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Child seriously burned at Lakewood daycare

A daycare center in Lakewood has been shut down after an investigation by the Department of Human Services found that a toddler was severely burned at the center.
The child received burns on his legs.

LAKEWOOD - A daycare center in Lakewood has been shut down after an investigation by the Department of Human Services found that a toddler was severely burned at the center.

A Child's View Preschool on South Wadsworth Boulevard is accused of leaving a Crock-Pot full of hot water in a 14-month-old boy's reach on Dec. 13. The boy was sitting on a high chair and spilled the hot water onto his body, severely burning his arms, legs and abdomen, according to the Department of Human Services.

The center contacted the toddler's parents instead of calling 911. The child's father came to the daycare and found his son screaming, according to a report by the Department of Human Services. When asked why the center did not call emergency responders, staff members reportedly said they "didn't know what to do."

The report states that the center relied on another child's parent, who is a nurse, to provide medical care until his father arrived.

The child underwent surgery for skin grafts and is likely facing long-term care requirements as a result of the burns, according to a family spokesperson.

A criminal investigation into potential child abuse is ongoing.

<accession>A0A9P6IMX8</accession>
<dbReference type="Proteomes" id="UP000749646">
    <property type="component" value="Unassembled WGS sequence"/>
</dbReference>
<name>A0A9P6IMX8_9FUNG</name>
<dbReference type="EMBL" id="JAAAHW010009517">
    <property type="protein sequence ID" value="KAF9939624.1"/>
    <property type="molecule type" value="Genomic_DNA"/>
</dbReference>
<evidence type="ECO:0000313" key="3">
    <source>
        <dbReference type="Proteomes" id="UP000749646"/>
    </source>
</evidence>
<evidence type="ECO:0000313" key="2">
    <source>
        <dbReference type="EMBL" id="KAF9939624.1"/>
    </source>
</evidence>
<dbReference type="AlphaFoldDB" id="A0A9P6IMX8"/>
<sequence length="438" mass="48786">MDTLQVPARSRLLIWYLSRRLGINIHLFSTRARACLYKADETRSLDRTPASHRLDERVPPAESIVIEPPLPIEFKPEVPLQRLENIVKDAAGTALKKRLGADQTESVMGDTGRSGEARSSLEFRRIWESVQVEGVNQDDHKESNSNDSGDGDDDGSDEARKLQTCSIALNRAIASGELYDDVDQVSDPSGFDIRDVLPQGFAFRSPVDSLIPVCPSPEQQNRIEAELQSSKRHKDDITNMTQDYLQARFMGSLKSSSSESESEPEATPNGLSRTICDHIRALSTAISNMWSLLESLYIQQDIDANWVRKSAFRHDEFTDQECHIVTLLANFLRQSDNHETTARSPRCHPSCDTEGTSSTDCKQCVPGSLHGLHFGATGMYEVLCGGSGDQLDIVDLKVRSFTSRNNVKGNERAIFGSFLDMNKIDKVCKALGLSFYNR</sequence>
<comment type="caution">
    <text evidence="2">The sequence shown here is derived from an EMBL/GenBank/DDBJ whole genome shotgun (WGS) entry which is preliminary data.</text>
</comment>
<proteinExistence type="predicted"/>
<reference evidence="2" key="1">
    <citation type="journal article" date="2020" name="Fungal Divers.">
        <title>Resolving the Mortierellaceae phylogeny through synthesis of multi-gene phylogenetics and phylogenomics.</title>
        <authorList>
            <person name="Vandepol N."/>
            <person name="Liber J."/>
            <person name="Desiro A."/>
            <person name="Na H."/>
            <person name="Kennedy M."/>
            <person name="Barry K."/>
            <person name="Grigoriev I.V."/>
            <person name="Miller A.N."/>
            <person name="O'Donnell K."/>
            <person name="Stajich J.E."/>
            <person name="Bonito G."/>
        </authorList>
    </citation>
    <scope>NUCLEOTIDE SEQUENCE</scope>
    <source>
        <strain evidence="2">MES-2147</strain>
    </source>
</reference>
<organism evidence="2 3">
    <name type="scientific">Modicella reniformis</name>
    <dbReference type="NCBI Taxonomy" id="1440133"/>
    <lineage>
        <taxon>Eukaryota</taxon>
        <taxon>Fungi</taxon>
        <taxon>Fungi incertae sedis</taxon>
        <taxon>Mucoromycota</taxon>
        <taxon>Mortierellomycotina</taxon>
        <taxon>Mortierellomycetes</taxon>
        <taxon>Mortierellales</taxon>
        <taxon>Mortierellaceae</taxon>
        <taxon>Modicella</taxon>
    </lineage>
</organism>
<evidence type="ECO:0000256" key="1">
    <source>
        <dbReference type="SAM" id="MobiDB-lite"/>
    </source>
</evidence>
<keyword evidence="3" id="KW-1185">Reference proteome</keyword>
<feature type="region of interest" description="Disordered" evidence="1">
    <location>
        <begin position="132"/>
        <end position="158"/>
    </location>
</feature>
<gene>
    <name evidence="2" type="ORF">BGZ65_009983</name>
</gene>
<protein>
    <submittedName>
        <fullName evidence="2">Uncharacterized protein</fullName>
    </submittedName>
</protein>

A Child's View Preschool has a history of incidents reported since 2013. The Department of Human Services was already investigating the preschool for medical neglect, after the center failed to report a child's head injury in June 2015.

The child's parents, Brittany and Danny Pendery, issued the following statement:

"When our son was burned, the center did not call 911. Instead, they called Brittany three separate times and never called Danny, who was literally across the street. We still don't know how long our son suffered before he received care.

Prior to placing our son at this center, we did all of the homework that any normal parent does. We toured the facility and looked for violations at the appropriate sites online. We were unaware of how hard it is to find violations, which is why we want to tell our story. We want other parents to dig deeper into their center's record, whether they are searching for a new center or they have been at a center for years. It's important to be diligent and to regularly look into a daycare center's government records.

We also want the other parents whose children were at A Child's View to know that we are sorry they have had to scramble for new daycare options, but this was not a minor burn. Our son has suffered tremendously and we are struggling to manage the financial, emotional and medical requirements of his care. Please keep him in your thoughts as he faces these injuries."

The family, along with the Department of Human Services, wants to remind other parents what to look for when researching a daycare.

These sites are helpful if you are researching a daycare.

Qualistar Colorado

Department of Human Services

Parent's Guide to Choosing Safe and Healthy Childcare

If your center has violations listed, you may not be able to learn how minor or severe the violations were without asking the center itself and calling the Department of Human Services.

Some centers may not inform parents of violations. It is recommended to research your facility frequently to make sure they are up to standards.

(© 2015 KUSA)